I had my mobile phone snatched from me in the street earlier this week, by a man riding a moped.
It was shortly after 11pm and I was standing by Old Street roundabout in London, using my mobile phone to request an Uber to take me home.
As the biker drove up to where I was standing, the only thing that went through my mind was: “this guy is getting pretty close; I think he must want to ask me a question”.
Not a bit of it. Quick as you like, he reached out and snatched my mobile phone from my left hand. The thief was wearing gloves which had a rubber grip, so when he grabbed my mobile, I had little or no chance of holding on to it.
My immediate reaction was that of shock and disbelief. “Hey !” and then to try and catch him – I could see that the traffic lights a couple of hundred yard ahead were on red – so I chased after him, until he jumped the lights and sped away.
A few minutes later, I used my iPad to try and remotely erase my mobile, but it was already offline (it’s only possible to remotely erase a device when it’s connected to the internet). My main concern was in respect of the information stored on my mobile, rather than losing the device itself.
I was quite upset about all this.
A little while later, having reported the incident to the Police, blocked the use of the phone and changed all my passwords, I was better able to rationalise what had happened and be a bit more pragmatic. Thank goodness I wasn’t hurt – I wasn’t robbed or physically injured. Seemingly, this guy just wanted to pinch my phone – hopefully, to erase and then sell the device on, rather than something more nefarious.
However, I still can’t help but feel violated.
Why am I sharing this ?
Well, aside from the obvious cautionary tale and the ‘it could happen to you too’ warning – it struck me that the thief was probably not someone who would be on the bone marrow register. And he was probably not a blood or platelet donor, nor on the organ register either.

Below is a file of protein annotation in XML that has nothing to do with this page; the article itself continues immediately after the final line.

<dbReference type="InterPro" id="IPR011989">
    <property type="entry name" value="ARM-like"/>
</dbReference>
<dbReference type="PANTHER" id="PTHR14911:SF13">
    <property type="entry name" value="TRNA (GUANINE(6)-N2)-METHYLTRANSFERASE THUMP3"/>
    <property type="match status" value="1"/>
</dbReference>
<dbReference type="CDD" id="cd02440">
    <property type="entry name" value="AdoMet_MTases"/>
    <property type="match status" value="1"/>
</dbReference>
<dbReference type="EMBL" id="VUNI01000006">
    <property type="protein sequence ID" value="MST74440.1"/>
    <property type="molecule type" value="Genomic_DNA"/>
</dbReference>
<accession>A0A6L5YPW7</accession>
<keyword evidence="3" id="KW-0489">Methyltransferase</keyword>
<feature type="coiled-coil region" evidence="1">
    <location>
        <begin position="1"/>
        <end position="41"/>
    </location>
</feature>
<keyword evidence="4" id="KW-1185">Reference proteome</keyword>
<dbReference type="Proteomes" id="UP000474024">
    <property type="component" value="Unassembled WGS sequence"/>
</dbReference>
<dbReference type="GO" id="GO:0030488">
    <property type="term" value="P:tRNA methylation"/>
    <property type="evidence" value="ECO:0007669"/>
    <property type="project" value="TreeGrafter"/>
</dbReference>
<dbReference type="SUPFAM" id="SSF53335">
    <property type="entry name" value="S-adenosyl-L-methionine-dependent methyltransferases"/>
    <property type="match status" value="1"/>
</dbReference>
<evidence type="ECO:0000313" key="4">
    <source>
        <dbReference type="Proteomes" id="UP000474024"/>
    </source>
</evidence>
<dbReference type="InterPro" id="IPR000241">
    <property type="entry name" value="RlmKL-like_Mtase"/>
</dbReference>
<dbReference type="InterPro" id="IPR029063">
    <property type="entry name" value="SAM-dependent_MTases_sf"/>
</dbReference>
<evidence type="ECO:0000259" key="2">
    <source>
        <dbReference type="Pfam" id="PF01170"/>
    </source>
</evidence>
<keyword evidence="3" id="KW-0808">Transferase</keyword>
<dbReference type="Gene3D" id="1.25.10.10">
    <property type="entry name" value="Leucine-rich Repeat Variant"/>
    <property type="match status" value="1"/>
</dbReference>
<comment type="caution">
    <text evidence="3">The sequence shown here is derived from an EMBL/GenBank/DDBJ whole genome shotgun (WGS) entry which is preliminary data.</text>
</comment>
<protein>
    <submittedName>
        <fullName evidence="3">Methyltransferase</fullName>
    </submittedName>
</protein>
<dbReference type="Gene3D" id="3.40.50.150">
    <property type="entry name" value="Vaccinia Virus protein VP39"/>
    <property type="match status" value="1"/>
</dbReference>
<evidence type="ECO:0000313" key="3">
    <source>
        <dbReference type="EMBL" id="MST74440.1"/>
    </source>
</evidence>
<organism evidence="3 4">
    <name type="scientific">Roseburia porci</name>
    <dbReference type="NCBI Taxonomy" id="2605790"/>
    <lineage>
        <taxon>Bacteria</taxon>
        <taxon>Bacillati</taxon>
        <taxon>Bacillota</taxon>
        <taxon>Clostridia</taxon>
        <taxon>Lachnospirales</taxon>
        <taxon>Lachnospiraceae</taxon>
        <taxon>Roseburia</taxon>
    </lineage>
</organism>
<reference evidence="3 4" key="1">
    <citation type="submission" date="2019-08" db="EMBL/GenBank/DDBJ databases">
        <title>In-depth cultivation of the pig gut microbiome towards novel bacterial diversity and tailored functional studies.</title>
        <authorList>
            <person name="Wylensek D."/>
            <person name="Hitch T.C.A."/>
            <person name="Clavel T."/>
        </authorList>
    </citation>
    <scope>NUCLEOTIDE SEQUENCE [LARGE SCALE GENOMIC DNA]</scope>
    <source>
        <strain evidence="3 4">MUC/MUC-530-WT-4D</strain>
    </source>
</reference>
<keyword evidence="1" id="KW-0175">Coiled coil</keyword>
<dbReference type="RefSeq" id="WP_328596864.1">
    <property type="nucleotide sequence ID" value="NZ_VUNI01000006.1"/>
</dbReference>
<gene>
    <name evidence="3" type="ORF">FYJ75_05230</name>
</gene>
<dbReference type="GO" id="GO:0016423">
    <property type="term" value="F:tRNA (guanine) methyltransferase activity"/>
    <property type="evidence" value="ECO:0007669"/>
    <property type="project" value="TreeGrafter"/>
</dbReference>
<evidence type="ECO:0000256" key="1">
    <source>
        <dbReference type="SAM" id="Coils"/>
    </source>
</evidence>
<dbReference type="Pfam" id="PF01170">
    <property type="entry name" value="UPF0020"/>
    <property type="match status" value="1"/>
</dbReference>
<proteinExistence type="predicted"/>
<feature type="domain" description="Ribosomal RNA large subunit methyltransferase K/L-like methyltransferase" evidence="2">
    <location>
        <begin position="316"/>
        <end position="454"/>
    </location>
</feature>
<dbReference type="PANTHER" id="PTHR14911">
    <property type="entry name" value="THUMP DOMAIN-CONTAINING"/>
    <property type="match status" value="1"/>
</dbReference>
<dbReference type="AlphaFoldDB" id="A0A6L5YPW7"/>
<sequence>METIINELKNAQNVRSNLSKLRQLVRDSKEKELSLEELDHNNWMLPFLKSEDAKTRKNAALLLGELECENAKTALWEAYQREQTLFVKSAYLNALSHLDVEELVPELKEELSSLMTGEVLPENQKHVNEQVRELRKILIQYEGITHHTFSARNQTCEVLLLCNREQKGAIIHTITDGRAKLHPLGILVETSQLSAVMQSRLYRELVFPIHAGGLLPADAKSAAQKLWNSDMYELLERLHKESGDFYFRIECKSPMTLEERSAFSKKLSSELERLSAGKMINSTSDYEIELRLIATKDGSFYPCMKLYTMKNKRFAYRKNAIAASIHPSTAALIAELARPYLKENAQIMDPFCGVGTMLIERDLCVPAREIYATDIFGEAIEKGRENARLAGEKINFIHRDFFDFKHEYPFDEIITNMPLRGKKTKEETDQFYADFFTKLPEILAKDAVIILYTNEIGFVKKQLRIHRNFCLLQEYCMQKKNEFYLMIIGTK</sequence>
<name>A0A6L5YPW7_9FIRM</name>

It might sound a bit odd for me to think that, but if you consider: if you have embraced the “giving to help others” philosophy & frame of mind – i.e. that you want to register to be a donor of stem cells or bone marrow, blood or platelets, or organs – then it stands to reason that you’re quite unlikely to want to cause harm to someone else or to intentionally upset someone in this way.
Of course, I know nothing about the circumstances of the person who stole from me, nor do I know anything about you, the person reading this blog – other than, you are of course reading this blog.
Which is why I feel able to state: unfortunately, not everyone is like you.
Thank you for supporting.
Together, saving lives
Husband to Vicki and father to Oscar (2007), Rufus (2008), Digby (2015), Humphrey (2017) & Margot (2012-2014)
Team Margot’s mission
To help save and improve lives by educating, inspiring and motivating people, especially from ethnically diverse communities, to register as blood, organ, stem cell and bone marrow donors and to provide a range of support to families caring for child cancer patients.
Team Margot also provides secretariat support to the All-Party Parliamentary Group for Ethnicity Transplantation and Transfusion.